Manitoba Sen. Murray Sinclair raises questions about racial profiling under new impaired driving bill

An Indigenous Manitoba senator raised concerns this week about how new federal legislation intended to curb driving under the influence will handle racial profiling by police.

Sinclair suggests body cameras, police reports to combat profiling during random traffic stops

Murray Sinclair, the 1st Indigenous judge in Manitoba and only the 2nd in Canada, was speaking at the Standing Senate Committee on Legal and Constitutional Affairs, on which he serves. (Darryl Dyck/Canadian Press)

An Indigenous Manitoba senator raised questions this week about how new federal legislation intended to curb driving under the influence will handle racial profiling by police.

"When I was a judge, I was stopped by the police on an average of twice a year for the period of time I was a judge, just so they could check my driver's licence. They always said it was part of their campaign to check for enforcement. They never charged me with any other offence," said Sen. Murray Sinclair during a Wednesday committee meeting.

"But it was interesting that none of my colleagues on the bench were ever stopped by police officers during the 28 years that I was a judge."

Sinclair, the first Indigenous judge in Manitoba and only the second in Canada, made the remarks to the Standing Senate Committee on Legal and Constitutional Affairs, on which he serves.

The committee met Tuesday to discuss Bill C-46, An Act to amend the Criminal Code. The bill would give police officers the ability to demand breath or blood samples from people they suspect are driving under the influence of alcohol or drugs, including cannabis.

Sinclair said that provision in the bill would make it easier for police officers to interfere with people's movements. He asked if the Department of Justice had considered measures to monitor it, like body cameras or requirements for officers to report who they stop.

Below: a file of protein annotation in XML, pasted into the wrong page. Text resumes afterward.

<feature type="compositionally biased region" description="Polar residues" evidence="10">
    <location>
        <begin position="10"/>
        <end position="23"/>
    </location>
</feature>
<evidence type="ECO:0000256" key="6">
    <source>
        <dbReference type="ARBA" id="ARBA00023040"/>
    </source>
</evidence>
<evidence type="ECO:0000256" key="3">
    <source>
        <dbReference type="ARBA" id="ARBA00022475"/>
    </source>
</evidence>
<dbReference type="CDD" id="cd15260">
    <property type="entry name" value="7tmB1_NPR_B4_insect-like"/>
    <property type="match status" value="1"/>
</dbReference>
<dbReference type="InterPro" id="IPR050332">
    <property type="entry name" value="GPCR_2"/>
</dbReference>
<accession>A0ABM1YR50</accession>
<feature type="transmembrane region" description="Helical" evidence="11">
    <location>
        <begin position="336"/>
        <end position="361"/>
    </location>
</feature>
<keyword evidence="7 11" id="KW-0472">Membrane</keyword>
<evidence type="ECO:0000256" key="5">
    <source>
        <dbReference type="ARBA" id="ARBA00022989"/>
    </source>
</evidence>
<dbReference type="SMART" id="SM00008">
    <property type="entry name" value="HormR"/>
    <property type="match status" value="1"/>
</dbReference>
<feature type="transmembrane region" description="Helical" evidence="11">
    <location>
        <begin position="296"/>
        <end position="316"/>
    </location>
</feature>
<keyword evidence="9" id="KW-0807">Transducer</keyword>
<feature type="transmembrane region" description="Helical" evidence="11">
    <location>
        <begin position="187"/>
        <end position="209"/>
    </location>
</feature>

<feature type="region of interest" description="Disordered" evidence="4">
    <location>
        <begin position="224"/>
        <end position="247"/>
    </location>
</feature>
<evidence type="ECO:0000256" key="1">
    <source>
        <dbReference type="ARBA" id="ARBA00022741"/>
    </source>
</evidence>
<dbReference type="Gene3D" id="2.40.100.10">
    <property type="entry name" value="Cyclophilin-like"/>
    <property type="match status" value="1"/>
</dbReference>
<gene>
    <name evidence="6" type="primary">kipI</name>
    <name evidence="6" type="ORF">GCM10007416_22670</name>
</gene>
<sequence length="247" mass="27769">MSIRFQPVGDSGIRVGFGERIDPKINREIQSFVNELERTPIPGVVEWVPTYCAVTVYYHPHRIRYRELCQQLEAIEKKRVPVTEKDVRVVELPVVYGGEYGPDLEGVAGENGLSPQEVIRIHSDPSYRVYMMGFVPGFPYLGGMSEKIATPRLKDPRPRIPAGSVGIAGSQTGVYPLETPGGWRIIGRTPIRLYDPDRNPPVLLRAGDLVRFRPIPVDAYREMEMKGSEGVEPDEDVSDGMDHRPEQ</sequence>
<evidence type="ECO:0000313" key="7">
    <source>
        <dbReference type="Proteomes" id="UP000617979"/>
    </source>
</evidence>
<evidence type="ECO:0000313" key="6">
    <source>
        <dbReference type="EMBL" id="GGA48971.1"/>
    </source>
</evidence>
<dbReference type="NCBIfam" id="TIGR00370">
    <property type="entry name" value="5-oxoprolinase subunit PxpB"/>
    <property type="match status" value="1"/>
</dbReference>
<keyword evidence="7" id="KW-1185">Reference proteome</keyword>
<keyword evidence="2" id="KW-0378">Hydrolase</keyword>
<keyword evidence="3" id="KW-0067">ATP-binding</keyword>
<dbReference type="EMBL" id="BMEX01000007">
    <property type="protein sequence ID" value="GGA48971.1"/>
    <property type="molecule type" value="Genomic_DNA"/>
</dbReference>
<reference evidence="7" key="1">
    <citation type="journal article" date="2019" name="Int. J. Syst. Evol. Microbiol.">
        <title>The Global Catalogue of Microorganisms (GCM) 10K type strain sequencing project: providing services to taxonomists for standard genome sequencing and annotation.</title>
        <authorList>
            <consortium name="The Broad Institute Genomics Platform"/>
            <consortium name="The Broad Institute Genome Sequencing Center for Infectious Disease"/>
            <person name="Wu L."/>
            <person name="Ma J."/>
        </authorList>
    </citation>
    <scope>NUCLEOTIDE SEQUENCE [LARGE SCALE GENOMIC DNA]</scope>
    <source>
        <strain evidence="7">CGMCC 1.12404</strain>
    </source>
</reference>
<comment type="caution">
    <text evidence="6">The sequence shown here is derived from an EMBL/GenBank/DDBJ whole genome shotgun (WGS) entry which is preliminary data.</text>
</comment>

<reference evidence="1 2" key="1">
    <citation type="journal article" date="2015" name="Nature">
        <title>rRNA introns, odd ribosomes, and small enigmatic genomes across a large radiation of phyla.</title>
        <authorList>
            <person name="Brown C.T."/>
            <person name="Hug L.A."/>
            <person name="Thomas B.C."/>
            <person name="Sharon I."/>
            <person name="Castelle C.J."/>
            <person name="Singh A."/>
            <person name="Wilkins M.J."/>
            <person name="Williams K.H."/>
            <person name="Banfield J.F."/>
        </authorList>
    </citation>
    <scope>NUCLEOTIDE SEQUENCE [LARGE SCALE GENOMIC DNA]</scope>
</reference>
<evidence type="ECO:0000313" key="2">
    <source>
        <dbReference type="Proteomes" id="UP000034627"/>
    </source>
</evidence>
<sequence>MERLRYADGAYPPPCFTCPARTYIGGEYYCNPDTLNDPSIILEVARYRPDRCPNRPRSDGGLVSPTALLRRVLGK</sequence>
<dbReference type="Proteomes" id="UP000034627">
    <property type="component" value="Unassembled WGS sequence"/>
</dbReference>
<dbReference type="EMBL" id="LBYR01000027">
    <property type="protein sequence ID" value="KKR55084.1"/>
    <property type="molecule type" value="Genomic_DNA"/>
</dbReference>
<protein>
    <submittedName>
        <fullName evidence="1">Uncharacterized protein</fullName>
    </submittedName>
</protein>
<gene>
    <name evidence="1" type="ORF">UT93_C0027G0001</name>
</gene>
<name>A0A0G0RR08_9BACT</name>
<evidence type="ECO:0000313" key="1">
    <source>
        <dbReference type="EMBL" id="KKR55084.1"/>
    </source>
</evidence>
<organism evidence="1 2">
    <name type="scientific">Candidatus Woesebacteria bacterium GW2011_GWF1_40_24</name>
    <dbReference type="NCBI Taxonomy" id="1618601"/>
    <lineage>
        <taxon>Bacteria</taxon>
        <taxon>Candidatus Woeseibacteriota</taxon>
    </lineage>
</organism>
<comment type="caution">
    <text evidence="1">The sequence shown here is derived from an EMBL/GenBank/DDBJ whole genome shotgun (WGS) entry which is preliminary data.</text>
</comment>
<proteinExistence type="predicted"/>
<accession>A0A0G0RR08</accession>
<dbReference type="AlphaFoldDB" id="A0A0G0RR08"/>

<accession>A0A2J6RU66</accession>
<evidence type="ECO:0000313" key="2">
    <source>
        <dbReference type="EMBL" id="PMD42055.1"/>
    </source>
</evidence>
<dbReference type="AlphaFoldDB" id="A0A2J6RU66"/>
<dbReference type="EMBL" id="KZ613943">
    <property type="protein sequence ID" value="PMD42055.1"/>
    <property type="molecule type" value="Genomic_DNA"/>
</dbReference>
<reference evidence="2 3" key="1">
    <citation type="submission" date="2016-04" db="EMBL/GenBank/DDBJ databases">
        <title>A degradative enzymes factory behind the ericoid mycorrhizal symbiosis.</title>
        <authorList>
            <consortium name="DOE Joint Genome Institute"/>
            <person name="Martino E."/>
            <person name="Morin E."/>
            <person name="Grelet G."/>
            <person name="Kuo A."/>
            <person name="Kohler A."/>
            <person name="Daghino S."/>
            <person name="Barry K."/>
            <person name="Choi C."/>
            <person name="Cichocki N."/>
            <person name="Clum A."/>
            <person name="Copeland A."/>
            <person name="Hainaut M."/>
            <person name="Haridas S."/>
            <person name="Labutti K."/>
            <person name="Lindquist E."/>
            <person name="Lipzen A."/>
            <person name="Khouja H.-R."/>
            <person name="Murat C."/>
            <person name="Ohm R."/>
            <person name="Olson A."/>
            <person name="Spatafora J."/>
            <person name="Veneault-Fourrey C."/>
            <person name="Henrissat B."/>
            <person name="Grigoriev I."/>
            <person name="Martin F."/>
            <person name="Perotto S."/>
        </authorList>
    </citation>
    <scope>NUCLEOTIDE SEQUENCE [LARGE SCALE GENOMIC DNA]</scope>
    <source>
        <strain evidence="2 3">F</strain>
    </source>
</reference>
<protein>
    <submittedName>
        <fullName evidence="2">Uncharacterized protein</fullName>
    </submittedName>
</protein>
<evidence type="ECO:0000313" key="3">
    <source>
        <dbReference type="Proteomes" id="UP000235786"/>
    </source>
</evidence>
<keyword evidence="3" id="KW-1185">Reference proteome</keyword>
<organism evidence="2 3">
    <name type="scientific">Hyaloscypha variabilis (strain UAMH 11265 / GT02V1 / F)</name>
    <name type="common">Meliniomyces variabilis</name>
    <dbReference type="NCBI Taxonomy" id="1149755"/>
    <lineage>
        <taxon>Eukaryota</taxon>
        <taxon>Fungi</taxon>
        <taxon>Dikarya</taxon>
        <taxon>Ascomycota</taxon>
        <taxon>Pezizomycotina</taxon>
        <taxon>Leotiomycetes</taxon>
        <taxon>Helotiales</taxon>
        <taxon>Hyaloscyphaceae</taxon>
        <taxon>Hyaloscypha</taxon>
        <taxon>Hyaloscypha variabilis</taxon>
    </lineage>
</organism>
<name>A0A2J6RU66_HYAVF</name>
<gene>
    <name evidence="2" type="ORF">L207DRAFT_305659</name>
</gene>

Carole Morency, the director general and senior general counsel on criminal law policy for the federal Department of Justice, said there are other ways to address racial profiling. She pointed to law enforcement training and a requirement in the bill for the Justice Minister to present a report on the legislation's success three years after it takes effect.

"I know it's a serious concern, Senator, and I think that we'll certainly work to try to address that through the materials that we can develop," Morency said.

"And I think it would be part of our efforts going forward to establish some baseline and see how things are actually being implemented."

Since he arrived in Ottawa as a senator in 2016, Sinclair said he's been stopped by police three times — although the last time was for a selfie.

Roadside check stops raised

The subject of racial profiling was first raised in the meeting by Sen. Renee Dupuis, who asked why the bill didn't include use of roadside check stops, as opposed to random stops, in an effort to mitigate personal bias from officers.

Greg Yost, counsel on criminal law policy for the Department of Justice, said roadside check stops are costly and word of them spreads fast through social media.

Justice Minister Jody Wilson-Raybould also brought up the issue during her appearance at the Senate Legal Affairs committee on Jan. 31 in response to concerns. She said mandatory alcohol screening is in place in almost 40 other jurisdictions around the world and has been proven to reduce death and injuries on the roads.

​"I want to be clear that mandatory alcohol screening does not change the responsibility that law enforcement has to ensure fair and equal application of the law," she said.

"Additionally, the Standing Committee on Justice and Human Rights amended the preamble of this bill to ensure that it clearly articulates that all investigative powers must be exercised in accordance with the Canadian Charter of Rights and Freedoms."

The legislation was referred to committee by Senate in December.